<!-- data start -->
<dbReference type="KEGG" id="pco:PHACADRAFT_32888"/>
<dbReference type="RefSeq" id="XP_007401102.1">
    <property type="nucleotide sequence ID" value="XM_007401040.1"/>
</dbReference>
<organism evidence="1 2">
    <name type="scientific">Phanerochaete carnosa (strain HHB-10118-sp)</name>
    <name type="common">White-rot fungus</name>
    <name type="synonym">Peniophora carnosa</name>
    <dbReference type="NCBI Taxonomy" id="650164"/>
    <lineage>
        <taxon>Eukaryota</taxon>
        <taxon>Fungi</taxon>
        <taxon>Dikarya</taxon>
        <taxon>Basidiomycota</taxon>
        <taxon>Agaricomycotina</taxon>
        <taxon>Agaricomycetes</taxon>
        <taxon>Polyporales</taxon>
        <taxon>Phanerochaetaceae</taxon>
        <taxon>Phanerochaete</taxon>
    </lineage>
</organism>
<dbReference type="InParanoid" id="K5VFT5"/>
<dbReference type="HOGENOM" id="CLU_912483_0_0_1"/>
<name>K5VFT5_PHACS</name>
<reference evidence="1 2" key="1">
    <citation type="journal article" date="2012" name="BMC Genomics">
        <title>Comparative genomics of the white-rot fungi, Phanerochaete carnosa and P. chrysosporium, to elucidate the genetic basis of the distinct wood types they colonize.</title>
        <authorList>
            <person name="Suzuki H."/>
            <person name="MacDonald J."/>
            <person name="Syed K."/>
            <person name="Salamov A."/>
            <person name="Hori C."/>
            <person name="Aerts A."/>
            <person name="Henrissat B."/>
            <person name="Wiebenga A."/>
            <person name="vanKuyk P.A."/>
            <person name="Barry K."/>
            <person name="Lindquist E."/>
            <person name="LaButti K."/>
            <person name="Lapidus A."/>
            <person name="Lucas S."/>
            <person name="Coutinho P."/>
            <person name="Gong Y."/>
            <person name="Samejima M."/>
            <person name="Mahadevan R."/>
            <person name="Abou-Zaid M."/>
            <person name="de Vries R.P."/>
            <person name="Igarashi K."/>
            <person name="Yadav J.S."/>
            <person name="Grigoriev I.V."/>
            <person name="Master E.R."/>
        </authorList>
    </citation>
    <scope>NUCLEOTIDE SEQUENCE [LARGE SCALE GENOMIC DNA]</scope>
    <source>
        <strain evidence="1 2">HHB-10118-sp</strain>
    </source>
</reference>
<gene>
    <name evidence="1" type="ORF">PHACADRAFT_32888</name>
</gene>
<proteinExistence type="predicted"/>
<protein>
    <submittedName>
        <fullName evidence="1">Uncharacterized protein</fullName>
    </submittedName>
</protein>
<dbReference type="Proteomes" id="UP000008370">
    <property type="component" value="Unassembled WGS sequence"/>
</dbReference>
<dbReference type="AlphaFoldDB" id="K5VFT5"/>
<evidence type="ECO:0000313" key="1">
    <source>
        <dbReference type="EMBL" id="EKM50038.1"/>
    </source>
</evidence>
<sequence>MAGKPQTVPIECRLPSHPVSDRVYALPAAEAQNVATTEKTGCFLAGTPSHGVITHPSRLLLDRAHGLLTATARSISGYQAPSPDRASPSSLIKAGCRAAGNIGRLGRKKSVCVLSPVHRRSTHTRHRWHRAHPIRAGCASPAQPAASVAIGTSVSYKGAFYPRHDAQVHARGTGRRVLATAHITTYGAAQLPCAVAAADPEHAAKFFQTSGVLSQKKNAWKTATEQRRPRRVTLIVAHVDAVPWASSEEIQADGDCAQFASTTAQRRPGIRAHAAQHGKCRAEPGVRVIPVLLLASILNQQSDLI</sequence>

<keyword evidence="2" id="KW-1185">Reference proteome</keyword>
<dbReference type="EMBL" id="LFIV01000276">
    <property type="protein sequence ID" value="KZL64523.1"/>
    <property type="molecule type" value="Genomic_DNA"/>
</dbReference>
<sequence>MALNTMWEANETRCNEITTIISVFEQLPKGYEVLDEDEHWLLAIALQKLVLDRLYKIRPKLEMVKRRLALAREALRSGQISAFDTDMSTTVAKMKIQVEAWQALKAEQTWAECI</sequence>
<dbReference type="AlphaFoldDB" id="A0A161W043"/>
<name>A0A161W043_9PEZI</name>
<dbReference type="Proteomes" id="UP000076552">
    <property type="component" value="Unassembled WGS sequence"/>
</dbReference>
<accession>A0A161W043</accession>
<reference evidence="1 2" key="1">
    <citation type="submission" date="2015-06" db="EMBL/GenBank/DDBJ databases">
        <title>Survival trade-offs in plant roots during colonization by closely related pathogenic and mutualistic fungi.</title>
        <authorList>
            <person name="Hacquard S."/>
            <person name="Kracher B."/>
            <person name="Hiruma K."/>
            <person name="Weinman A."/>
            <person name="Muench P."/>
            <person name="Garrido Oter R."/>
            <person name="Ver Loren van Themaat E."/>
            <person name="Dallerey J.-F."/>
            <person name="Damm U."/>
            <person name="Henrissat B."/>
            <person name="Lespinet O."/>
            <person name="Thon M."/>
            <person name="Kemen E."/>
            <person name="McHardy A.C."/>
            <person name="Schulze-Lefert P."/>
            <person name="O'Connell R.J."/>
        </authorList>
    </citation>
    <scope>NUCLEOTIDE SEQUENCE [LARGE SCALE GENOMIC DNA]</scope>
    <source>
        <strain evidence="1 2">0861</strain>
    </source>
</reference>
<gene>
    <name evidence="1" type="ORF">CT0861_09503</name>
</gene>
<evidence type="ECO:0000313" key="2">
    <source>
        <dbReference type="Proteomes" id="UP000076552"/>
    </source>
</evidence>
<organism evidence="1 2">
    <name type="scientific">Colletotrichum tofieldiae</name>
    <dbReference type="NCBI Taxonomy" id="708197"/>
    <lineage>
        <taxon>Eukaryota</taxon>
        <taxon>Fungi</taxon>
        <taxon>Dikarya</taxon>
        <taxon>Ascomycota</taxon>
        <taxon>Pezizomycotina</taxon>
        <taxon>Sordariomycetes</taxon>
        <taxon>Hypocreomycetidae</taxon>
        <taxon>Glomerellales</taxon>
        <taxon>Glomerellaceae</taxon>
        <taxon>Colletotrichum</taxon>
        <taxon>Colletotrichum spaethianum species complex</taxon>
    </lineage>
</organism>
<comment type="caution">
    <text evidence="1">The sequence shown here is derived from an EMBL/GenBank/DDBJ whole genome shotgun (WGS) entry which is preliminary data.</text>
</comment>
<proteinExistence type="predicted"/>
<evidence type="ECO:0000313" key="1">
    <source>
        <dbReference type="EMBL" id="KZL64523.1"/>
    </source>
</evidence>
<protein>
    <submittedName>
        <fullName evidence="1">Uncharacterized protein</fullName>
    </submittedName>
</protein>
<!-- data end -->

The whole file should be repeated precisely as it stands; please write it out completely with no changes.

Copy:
<dbReference type="KEGG" id="pco:PHACADRAFT_32888"/>
<dbReference type="RefSeq" id="XP_007401102.1">
    <property type="nucleotide sequence ID" value="XM_007401040.1"/>
</dbReference>
<organism evidence="1 2">
    <name type="scientific">Phanerochaete carnosa (strain HHB-10118-sp)</name>
    <name type="common">White-rot fungus</name>
    <name type="synonym">Peniophora carnosa</name>
    <dbReference type="NCBI Taxonomy" id="650164"/>
    <lineage>
        <taxon>Eukaryota</taxon>
        <taxon>Fungi</taxon>
        <taxon>Dikarya</taxon>
        <taxon>Basidiomycota</taxon>
        <taxon>Agaricomycotina</taxon>
        <taxon>Agaricomycetes</taxon>
        <taxon>Polyporales</taxon>
        <taxon>Phanerochaetaceae</taxon>
        <taxon>Phanerochaete</taxon>
    </lineage>
</organism>
<dbReference type="InParanoid" id="K5VFT5"/>
<dbReference type="HOGENOM" id="CLU_912483_0_0_1"/>
<name>K5VFT5_PHACS</name>
<reference evidence="1 2" key="1">
    <citation type="journal article" date="2012" name="BMC Genomics">
        <title>Comparative genomics of the white-rot fungi, Phanerochaete carnosa and P. chrysosporium, to elucidate the genetic basis of the distinct wood types they colonize.</title>
        <authorList>
            <person name="Suzuki H."/>
            <person name="MacDonald J."/>
            <person name="Syed K."/>
            <person name="Salamov A."/>
            <person name="Hori C."/>
            <person name="Aerts A."/>
            <person name="Henrissat B."/>
            <person name="Wiebenga A."/>
            <person name="vanKuyk P.A."/>
            <person name="Barry K."/>
            <person name="Lindquist E."/>
            <person name="LaButti K."/>
            <person name="Lapidus A."/>
            <person name="Lucas S."/>
            <person name="Coutinho P."/>
            <person name="Gong Y."/>
            <person name="Samejima M."/>
            <person name="Mahadevan R."/>
            <person name="Abou-Zaid M."/>
            <person name="de Vries R.P."/>
            <person name="Igarashi K."/>
            <person name="Yadav J.S."/>
            <person name="Grigoriev I.V."/>
            <person name="Master E.R."/>
        </authorList>
    </citation>
    <scope>NUCLEOTIDE SEQUENCE [LARGE SCALE GENOMIC DNA]</scope>
    <source>
        <strain evidence="1 2">HHB-10118-sp</strain>
    </source>
</reference>
<gene>
    <name evidence="1" type="ORF">PHACADRAFT_32888</name>
</gene>
<proteinExistence type="predicted"/>
<protein>
    <submittedName>
        <fullName evidence="1">Uncharacterized protein</fullName>
    </submittedName>
</protein>
<dbReference type="Proteomes" id="UP000008370">
    <property type="component" value="Unassembled WGS sequence"/>
</dbReference>
<dbReference type="AlphaFoldDB" id="K5VFT5"/>
<evidence type="ECO:0000313" key="1">
    <source>
        <dbReference type="EMBL" id="EKM50038.1"/>
    </source>
</evidence>
<sequence>MAGKPQTVPIECRLPSHPVSDRVYALPAAEAQNVATTEKTGCFLAGTPSHGVITHPSRLLLDRAHGLLTATARSISGYQAPSPDRASPSSLIKAGCRAAGNIGRLGRKKSVCVLSPVHRRSTHTRHRWHRAHPIRAGCASPAQPAASVAIGTSVSYKGAFYPRHDAQVHARGTGRRVLATAHITTYGAAQLPCAVAAADPEHAAKFFQTSGVLSQKKNAWKTATEQRRPRRVTLIVAHVDAVPWASSEEIQADGDCAQFASTTAQRRPGIRAHAAQHGKCRAEPGVRVIPVLLLASILNQQSDLI</sequence>

<keyword evidence="2" id="KW-1185">Reference proteome</keyword>
<dbReference type="EMBL" id="LFIV01000276">
    <property type="protein sequence ID" value="KZL64523.1"/>
    <property type="molecule type" value="Genomic_DNA"/>
</dbReference>
<sequence>MALNTMWEANETRCNEITTIISVFEQLPKGYEVLDEDEHWLLAIALQKLVLDRLYKIRPKLEMVKRRLALAREALRSGQISAFDTDMSTTVAKMKIQVEAWQALKAEQTWAECI</sequence>
<dbReference type="AlphaFoldDB" id="A0A161W043"/>
<name>A0A161W043_9PEZI</name>
<dbReference type="Proteomes" id="UP000076552">
    <property type="component" value="Unassembled WGS sequence"/>
</dbReference>
<accession>A0A161W043</accession>
<reference evidence="1 2" key="1">
    <citation type="submission" date="2015-06" db="EMBL/GenBank/DDBJ databases">
        <title>Survival trade-offs in plant roots during colonization by closely related pathogenic and mutualistic fungi.</title>
        <authorList>
            <person name="Hacquard S."/>
            <person name="Kracher B."/>
            <person name="Hiruma K."/>
            <person name="Weinman A."/>
            <person name="Muench P."/>
            <person name="Garrido Oter R."/>
            <person name="Ver Loren van Themaat E."/>
            <person name="Dallerey J.-F."/>
            <person name="Damm U."/>
            <person name="Henrissat B."/>
            <person name="Lespinet O."/>
            <person name="Thon M."/>
            <person name="Kemen E."/>
            <person name="McHardy A.C."/>
            <person name="Schulze-Lefert P."/>
            <person name="O'Connell R.J."/>
        </authorList>
    </citation>
    <scope>NUCLEOTIDE SEQUENCE [LARGE SCALE GENOMIC DNA]</scope>
    <source>
        <strain evidence="1 2">0861</strain>
    </source>
</reference>
<gene>
    <name evidence="1" type="ORF">CT0861_09503</name>
</gene>
<evidence type="ECO:0000313" key="2">
    <source>
        <dbReference type="Proteomes" id="UP000076552"/>
    </source>
</evidence>
<organism evidence="1 2">
    <name type="scientific">Colletotrichum tofieldiae</name>
    <dbReference type="NCBI Taxonomy" id="708197"/>
    <lineage>
        <taxon>Eukaryota</taxon>
        <taxon>Fungi</taxon>
        <taxon>Dikarya</taxon>
        <taxon>Ascomycota</taxon>
        <taxon>Pezizomycotina</taxon>
        <taxon>Sordariomycetes</taxon>
        <taxon>Hypocreomycetidae</taxon>
        <taxon>Glomerellales</taxon>
        <taxon>Glomerellaceae</taxon>
        <taxon>Colletotrichum</taxon>
        <taxon>Colletotrichum spaethianum species complex</taxon>
    </lineage>
</organism>
<comment type="caution">
    <text evidence="1">The sequence shown here is derived from an EMBL/GenBank/DDBJ whole genome shotgun (WGS) entry which is preliminary data.</text>
</comment>
<proteinExistence type="predicted"/>
<evidence type="ECO:0000313" key="1">
    <source>
        <dbReference type="EMBL" id="KZL64523.1"/>
    </source>
</evidence>
<protein>
    <submittedName>
        <fullName evidence="1">Uncharacterized protein</fullName>
    </submittedName>
</protein>